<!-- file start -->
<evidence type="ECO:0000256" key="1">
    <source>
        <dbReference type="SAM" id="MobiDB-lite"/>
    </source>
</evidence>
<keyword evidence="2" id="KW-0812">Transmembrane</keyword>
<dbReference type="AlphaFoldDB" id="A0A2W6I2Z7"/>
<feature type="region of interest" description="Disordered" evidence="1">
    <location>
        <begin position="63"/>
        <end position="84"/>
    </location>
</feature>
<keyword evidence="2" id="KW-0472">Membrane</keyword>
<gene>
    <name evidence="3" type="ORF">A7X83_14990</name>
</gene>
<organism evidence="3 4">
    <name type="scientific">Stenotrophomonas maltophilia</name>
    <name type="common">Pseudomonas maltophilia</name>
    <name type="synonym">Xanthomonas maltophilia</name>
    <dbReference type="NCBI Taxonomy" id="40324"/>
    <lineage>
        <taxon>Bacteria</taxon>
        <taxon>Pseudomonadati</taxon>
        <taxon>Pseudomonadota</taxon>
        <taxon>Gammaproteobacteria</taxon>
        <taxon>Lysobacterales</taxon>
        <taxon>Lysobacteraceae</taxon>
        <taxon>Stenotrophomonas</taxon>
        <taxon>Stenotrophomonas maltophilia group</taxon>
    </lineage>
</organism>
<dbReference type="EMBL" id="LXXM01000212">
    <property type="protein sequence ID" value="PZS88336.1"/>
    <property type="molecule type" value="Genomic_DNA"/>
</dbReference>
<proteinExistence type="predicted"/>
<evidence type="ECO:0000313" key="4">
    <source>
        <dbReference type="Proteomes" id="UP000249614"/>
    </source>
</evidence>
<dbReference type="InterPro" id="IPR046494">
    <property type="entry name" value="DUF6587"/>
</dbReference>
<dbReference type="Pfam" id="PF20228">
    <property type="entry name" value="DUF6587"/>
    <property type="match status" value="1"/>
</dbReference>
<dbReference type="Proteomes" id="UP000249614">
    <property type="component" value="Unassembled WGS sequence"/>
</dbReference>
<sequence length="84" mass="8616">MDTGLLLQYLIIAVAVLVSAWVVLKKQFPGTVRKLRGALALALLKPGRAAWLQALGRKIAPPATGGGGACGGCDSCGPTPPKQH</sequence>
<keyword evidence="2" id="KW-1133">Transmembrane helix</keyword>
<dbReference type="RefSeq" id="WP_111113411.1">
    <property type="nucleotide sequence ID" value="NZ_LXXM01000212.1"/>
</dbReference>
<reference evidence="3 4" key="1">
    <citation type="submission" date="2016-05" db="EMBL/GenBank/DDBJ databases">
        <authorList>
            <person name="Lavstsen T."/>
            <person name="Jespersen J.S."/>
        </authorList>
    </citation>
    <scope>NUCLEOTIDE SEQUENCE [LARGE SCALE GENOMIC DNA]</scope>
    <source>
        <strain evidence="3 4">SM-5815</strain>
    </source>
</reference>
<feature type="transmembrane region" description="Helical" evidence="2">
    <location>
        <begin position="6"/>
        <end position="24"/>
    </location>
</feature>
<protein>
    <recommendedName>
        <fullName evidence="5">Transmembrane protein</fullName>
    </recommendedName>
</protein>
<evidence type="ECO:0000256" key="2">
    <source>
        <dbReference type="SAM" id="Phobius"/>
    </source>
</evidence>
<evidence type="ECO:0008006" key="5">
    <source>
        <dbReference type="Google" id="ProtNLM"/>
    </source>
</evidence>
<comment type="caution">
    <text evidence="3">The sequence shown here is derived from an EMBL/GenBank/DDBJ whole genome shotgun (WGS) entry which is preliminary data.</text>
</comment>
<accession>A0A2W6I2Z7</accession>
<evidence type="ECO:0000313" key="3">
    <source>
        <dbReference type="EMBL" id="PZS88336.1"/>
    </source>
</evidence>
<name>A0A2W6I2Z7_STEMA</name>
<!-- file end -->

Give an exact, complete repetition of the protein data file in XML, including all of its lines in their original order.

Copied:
<evidence type="ECO:0000256" key="1">
    <source>
        <dbReference type="SAM" id="MobiDB-lite"/>
    </source>
</evidence>
<keyword evidence="2" id="KW-0812">Transmembrane</keyword>
<dbReference type="AlphaFoldDB" id="A0A2W6I2Z7"/>
<feature type="region of interest" description="Disordered" evidence="1">
    <location>
        <begin position="63"/>
        <end position="84"/>
    </location>
</feature>
<keyword evidence="2" id="KW-0472">Membrane</keyword>
<gene>
    <name evidence="3" type="ORF">A7X83_14990</name>
</gene>
<organism evidence="3 4">
    <name type="scientific">Stenotrophomonas maltophilia</name>
    <name type="common">Pseudomonas maltophilia</name>
    <name type="synonym">Xanthomonas maltophilia</name>
    <dbReference type="NCBI Taxonomy" id="40324"/>
    <lineage>
        <taxon>Bacteria</taxon>
        <taxon>Pseudomonadati</taxon>
        <taxon>Pseudomonadota</taxon>
        <taxon>Gammaproteobacteria</taxon>
        <taxon>Lysobacterales</taxon>
        <taxon>Lysobacteraceae</taxon>
        <taxon>Stenotrophomonas</taxon>
        <taxon>Stenotrophomonas maltophilia group</taxon>
    </lineage>
</organism>
<dbReference type="EMBL" id="LXXM01000212">
    <property type="protein sequence ID" value="PZS88336.1"/>
    <property type="molecule type" value="Genomic_DNA"/>
</dbReference>
<proteinExistence type="predicted"/>
<evidence type="ECO:0000313" key="4">
    <source>
        <dbReference type="Proteomes" id="UP000249614"/>
    </source>
</evidence>
<dbReference type="InterPro" id="IPR046494">
    <property type="entry name" value="DUF6587"/>
</dbReference>
<dbReference type="Pfam" id="PF20228">
    <property type="entry name" value="DUF6587"/>
    <property type="match status" value="1"/>
</dbReference>
<dbReference type="Proteomes" id="UP000249614">
    <property type="component" value="Unassembled WGS sequence"/>
</dbReference>
<sequence length="84" mass="8616">MDTGLLLQYLIIAVAVLVSAWVVLKKQFPGTVRKLRGALALALLKPGRAAWLQALGRKIAPPATGGGGACGGCDSCGPTPPKQH</sequence>
<keyword evidence="2" id="KW-1133">Transmembrane helix</keyword>
<dbReference type="RefSeq" id="WP_111113411.1">
    <property type="nucleotide sequence ID" value="NZ_LXXM01000212.1"/>
</dbReference>
<reference evidence="3 4" key="1">
    <citation type="submission" date="2016-05" db="EMBL/GenBank/DDBJ databases">
        <authorList>
            <person name="Lavstsen T."/>
            <person name="Jespersen J.S."/>
        </authorList>
    </citation>
    <scope>NUCLEOTIDE SEQUENCE [LARGE SCALE GENOMIC DNA]</scope>
    <source>
        <strain evidence="3 4">SM-5815</strain>
    </source>
</reference>
<feature type="transmembrane region" description="Helical" evidence="2">
    <location>
        <begin position="6"/>
        <end position="24"/>
    </location>
</feature>
<protein>
    <recommendedName>
        <fullName evidence="5">Transmembrane protein</fullName>
    </recommendedName>
</protein>
<evidence type="ECO:0000256" key="2">
    <source>
        <dbReference type="SAM" id="Phobius"/>
    </source>
</evidence>
<evidence type="ECO:0008006" key="5">
    <source>
        <dbReference type="Google" id="ProtNLM"/>
    </source>
</evidence>
<comment type="caution">
    <text evidence="3">The sequence shown here is derived from an EMBL/GenBank/DDBJ whole genome shotgun (WGS) entry which is preliminary data.</text>
</comment>
<accession>A0A2W6I2Z7</accession>
<evidence type="ECO:0000313" key="3">
    <source>
        <dbReference type="EMBL" id="PZS88336.1"/>
    </source>
</evidence>
<name>A0A2W6I2Z7_STEMA</name>